There’s likely to be a brief pause in updating this site — hopefully not more than a week or so — because I need to change the software that I use to update. And therein hangs a tale.
Basically, well over a year ago I purchased Microsoft Front Page 2000 in order to keep this site reasonably well organized — prior to that time I had been using a very basic html editor and wanted something that would actually be useful and make updating more simple. Everything was fine until my most recent computer implosion about two weeks ago. I bought a new computer and so had to load all my previous purchased software onto it, including Front Page.
Microsoft requires you to register Front Page — if you do not you can only use it about 40 times before it shuts down. That’s fine; I did buy the product and I don’t really have a problem affirming the copy I have is legally mine. However, this time the registration process wasn’t working. The program wouldn’t register through the online or through the e-mail version, so I ended up having to register through the phone. And this is when the Microsoft support person told me that Microsoft was no longer accepting registrations for Front Page 2000, and that I would have to buy a new copy of the program (street price: $149.00).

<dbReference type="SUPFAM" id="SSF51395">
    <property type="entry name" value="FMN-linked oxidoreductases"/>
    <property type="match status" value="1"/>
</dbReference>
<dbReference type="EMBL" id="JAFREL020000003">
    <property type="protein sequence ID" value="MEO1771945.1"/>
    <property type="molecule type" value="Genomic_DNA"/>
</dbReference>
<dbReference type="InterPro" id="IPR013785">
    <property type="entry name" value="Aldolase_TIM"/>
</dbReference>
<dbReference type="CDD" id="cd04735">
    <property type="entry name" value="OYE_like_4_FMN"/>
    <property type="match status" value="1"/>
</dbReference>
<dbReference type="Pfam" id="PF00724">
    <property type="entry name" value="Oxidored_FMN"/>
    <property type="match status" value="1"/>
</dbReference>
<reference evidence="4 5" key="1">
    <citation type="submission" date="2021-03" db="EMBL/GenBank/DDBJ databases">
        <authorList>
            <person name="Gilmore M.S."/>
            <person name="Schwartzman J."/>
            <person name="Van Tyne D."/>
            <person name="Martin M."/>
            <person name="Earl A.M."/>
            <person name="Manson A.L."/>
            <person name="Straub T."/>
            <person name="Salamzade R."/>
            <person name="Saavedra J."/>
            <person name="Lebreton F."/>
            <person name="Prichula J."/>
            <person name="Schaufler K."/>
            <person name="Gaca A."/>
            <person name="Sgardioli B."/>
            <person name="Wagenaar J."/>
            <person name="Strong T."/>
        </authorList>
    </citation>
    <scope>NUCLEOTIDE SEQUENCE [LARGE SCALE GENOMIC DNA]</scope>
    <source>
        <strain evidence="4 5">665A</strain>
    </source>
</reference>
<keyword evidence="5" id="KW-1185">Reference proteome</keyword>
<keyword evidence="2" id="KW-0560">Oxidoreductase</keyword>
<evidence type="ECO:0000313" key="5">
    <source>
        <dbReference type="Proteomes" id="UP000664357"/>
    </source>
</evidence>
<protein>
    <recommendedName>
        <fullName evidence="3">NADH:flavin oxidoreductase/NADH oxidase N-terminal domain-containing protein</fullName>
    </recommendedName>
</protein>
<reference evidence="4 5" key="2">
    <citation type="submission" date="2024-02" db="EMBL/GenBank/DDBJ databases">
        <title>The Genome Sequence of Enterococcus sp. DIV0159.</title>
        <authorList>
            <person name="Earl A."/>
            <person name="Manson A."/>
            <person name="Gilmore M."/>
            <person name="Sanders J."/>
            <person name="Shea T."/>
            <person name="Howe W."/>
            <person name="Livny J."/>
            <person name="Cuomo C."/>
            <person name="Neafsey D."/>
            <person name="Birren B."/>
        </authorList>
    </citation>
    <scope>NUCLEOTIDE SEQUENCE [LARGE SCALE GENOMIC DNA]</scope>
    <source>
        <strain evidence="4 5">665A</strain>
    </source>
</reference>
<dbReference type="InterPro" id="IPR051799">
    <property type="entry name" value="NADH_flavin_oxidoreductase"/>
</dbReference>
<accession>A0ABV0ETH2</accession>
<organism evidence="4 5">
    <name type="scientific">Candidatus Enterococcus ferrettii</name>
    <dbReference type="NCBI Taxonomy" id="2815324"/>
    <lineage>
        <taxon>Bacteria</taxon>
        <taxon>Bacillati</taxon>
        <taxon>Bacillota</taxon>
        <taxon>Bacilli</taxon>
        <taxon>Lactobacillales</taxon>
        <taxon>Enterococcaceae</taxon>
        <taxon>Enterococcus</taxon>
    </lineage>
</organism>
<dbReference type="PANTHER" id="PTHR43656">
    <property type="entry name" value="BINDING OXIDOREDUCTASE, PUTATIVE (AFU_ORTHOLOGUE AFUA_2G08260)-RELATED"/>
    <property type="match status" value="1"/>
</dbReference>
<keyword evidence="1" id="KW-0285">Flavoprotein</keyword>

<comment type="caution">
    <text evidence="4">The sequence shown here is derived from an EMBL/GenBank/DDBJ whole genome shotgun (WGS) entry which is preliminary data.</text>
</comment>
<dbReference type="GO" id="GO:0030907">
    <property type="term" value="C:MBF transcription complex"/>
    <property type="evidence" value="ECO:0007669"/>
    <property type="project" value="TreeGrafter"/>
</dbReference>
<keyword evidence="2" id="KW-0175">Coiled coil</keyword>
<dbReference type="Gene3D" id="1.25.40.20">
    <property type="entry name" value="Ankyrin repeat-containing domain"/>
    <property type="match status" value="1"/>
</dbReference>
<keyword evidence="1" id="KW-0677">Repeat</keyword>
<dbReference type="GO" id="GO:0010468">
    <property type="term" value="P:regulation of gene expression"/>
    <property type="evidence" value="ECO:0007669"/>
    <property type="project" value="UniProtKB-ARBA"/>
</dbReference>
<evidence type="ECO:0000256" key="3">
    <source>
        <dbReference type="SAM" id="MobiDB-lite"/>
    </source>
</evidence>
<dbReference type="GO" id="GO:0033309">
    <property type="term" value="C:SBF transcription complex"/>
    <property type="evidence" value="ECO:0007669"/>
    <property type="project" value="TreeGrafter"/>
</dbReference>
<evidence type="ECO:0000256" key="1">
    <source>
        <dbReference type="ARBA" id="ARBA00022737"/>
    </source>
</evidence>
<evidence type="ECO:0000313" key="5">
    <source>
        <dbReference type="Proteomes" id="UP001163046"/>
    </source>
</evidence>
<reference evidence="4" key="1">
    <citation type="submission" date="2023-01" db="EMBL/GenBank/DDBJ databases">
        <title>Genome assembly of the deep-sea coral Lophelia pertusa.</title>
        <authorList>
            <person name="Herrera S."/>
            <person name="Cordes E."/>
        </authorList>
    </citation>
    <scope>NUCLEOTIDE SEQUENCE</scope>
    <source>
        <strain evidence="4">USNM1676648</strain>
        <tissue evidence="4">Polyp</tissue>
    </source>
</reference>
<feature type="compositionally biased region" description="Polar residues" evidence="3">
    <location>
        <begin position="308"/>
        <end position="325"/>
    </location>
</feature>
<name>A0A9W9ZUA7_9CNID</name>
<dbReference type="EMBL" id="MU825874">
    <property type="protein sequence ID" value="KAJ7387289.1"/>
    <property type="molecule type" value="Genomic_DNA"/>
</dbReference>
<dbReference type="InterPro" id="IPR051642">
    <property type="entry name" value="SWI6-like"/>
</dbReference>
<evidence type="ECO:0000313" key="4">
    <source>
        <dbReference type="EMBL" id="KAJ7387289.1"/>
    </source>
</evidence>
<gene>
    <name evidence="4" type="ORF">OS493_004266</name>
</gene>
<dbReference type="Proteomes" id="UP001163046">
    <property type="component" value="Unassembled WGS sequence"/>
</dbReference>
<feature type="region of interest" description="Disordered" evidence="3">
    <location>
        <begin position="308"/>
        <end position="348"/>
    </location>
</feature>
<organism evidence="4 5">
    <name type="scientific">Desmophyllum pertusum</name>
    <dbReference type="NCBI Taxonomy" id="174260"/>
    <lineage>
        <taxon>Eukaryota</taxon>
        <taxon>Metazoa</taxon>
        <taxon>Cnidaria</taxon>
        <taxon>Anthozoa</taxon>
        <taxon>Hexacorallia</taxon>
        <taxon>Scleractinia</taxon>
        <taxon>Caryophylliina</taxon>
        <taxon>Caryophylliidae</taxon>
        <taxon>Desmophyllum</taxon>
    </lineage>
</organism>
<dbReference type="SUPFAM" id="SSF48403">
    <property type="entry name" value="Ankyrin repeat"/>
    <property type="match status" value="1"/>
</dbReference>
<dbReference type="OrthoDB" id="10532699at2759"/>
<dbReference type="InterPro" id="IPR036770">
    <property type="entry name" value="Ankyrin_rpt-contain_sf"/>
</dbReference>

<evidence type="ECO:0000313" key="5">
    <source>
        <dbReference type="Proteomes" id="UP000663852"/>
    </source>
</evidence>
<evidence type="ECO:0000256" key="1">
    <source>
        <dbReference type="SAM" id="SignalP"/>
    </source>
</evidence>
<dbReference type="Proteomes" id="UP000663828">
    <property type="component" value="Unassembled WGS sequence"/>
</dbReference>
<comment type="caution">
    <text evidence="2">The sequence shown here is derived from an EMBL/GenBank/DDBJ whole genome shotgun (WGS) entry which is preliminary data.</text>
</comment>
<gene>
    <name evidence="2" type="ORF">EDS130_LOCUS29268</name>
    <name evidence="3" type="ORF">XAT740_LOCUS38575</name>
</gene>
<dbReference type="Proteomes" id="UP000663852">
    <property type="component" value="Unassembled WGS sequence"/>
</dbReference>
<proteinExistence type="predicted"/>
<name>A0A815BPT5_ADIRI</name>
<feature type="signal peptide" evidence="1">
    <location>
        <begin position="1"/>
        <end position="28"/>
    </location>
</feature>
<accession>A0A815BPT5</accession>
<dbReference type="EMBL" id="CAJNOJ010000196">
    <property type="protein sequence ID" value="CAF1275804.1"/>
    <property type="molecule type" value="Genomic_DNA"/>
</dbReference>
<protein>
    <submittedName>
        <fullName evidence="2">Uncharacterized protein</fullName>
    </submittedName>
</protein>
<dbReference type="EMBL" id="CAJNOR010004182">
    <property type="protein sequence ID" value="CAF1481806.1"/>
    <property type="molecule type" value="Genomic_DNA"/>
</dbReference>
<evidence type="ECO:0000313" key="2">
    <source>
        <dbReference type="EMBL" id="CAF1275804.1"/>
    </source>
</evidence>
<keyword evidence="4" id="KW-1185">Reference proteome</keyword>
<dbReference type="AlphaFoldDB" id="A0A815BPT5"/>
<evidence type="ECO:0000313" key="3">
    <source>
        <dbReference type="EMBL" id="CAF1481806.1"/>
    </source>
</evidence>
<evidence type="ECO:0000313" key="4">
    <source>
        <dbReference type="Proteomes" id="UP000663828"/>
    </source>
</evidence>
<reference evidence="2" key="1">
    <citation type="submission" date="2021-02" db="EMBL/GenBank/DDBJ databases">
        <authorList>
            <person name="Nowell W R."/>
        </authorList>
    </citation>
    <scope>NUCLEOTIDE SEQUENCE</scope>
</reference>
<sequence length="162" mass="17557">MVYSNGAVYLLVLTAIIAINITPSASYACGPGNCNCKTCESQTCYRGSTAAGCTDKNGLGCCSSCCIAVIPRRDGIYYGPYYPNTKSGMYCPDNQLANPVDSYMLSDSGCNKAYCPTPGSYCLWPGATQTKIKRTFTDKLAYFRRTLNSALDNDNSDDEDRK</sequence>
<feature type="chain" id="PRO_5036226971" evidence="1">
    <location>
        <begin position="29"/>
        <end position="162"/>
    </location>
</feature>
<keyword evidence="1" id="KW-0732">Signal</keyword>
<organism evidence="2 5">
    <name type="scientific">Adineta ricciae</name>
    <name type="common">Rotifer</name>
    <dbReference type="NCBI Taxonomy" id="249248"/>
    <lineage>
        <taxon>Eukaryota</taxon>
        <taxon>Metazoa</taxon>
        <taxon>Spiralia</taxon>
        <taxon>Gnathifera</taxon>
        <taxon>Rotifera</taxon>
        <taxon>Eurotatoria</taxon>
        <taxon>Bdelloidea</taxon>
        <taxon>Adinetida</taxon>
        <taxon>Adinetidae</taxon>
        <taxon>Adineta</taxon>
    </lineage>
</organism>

Well, of course, I thought this was ridiculous. I had bought the program, and had been using it for over a year, and had not my computer fried in its own juices, I would still be able to use it. I explained this to the customer service person, and while she sympathized, there was little she could do. Which is not unreasonable — customer service people are not typically empowered to act autonomously, so there’s no reason for either they or the calling customer to pretend they can. I asked to speak to her supervisor.